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Illustrating Mathematics

Diana Davis, ed.
Publication Date: 
Number of Pages: 
[Reviewed by
Joel Haack
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Editor Diana Davis's book Illustrating Mathematics is a collection of approximately 70 two-page combinations of colored photographs of art pieces along with essays mentioning the mathematics and artistic techniques that helped create them. Most (all?) of the mathematicians/artists were participants in a fall 2019 Illustrating Mathematics program offered at the Institute for Computational and Experimental Research Mathematics at Brown University.
Not surprisingly, most of the works depict objects and ideas from geometry, topology, and analysis, although there are also representations of groups and prime ideals as well as prime numbers. Techniques include drawings, laser cuttings, computer graphics, video and virtual reality, 3D printing, paper and fiber arts, and mechanical constructions. 
I found most of the descriptions to be teasers, offering a suggestion as to the mathematics involved and the techniques that produced the works. A full explanation of either would require more space than the page allotted to each mathematician/artist. I am happy to say that the works shown here are fascinating and inspiring.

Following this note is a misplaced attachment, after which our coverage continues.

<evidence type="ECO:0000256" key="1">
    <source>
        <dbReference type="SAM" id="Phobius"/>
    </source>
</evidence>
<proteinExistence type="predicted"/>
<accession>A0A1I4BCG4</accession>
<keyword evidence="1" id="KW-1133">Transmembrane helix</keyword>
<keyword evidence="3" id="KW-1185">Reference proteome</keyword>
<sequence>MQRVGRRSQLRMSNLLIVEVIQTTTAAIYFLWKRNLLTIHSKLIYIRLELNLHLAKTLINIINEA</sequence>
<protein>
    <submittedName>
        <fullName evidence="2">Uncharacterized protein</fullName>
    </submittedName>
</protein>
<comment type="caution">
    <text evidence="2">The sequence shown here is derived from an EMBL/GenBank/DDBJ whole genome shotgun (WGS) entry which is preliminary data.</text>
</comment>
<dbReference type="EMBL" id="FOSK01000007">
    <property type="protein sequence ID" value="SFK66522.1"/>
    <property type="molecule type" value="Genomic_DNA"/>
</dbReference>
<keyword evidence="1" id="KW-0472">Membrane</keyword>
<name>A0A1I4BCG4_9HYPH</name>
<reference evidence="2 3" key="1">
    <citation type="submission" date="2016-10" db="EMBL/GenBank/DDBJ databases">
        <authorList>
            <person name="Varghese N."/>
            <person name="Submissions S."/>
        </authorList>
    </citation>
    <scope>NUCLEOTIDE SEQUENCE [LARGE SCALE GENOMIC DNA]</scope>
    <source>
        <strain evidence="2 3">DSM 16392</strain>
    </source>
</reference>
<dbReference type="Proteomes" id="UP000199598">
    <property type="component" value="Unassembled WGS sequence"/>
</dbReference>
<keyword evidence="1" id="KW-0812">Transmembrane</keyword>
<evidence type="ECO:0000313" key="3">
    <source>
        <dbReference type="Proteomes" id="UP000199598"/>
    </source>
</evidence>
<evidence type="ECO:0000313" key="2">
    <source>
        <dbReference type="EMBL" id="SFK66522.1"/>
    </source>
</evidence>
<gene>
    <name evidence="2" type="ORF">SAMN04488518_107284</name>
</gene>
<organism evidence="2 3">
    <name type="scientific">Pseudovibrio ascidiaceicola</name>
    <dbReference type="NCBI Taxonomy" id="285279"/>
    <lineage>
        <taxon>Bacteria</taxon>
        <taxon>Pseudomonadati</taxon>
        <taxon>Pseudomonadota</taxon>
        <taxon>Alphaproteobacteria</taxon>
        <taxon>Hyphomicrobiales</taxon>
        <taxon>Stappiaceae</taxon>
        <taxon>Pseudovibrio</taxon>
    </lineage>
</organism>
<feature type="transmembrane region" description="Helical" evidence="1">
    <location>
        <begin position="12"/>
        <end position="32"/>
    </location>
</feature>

The interface between mathematics and art has been an exciting arena for some time now. If you are interested in exploring more, I recommend the SIGMAA on Mathematics and the Arts (ARTS SIGMAA). Other possibilities for further exploration include the proceedings of the Bridges Conferences (beginning in 1998), the ISAMA (International Society of the Arts, Mathematics, and Architecture) Conferences (beginning in 1999), the catalogs of the art exhibits at the Joint Mathematics Meetings, and other books on the topic. 
It is instructive to see now how the interest in mathematics and the arts has continued and in fact grown over the decades. One of my favorite mathematics/art exhibits was in fact held 25 years ago at the International Conference of Mathematics Education 8 in Seville in 1996. A book that was sold in conjunction with this exhibit was the catalog of a 1987 exhibition held at the Wilhelm-Hack Museum in Ludwigshafen, Germany. The title of this book, Mathematik in der Kunst der letzten dreissig Jahre (Mathematics in the Art of the Recent Thirty Years) by Dietmar Guderian, makes it clear that artists and mathematicians have explored the interface for quite some time. Of course, in the past there were not available such techniques as are represented in Illustrating Mathematics. Perhaps because there are such powerful techniques available now and more doctoral level mathematicians are involved, there are proportionately fewer works included in Illustrating Mathematics that explore number theory and elementary geometry than was the case in the past.
Anyone interested in seeing examples of the art that can be created from and which illustrates mathematics using current techniques will benefit from Illustrating Mathematics.


(Joel Haack is Emeritus Professor of Mathematics at the University of Northern Iowa. He can be reached at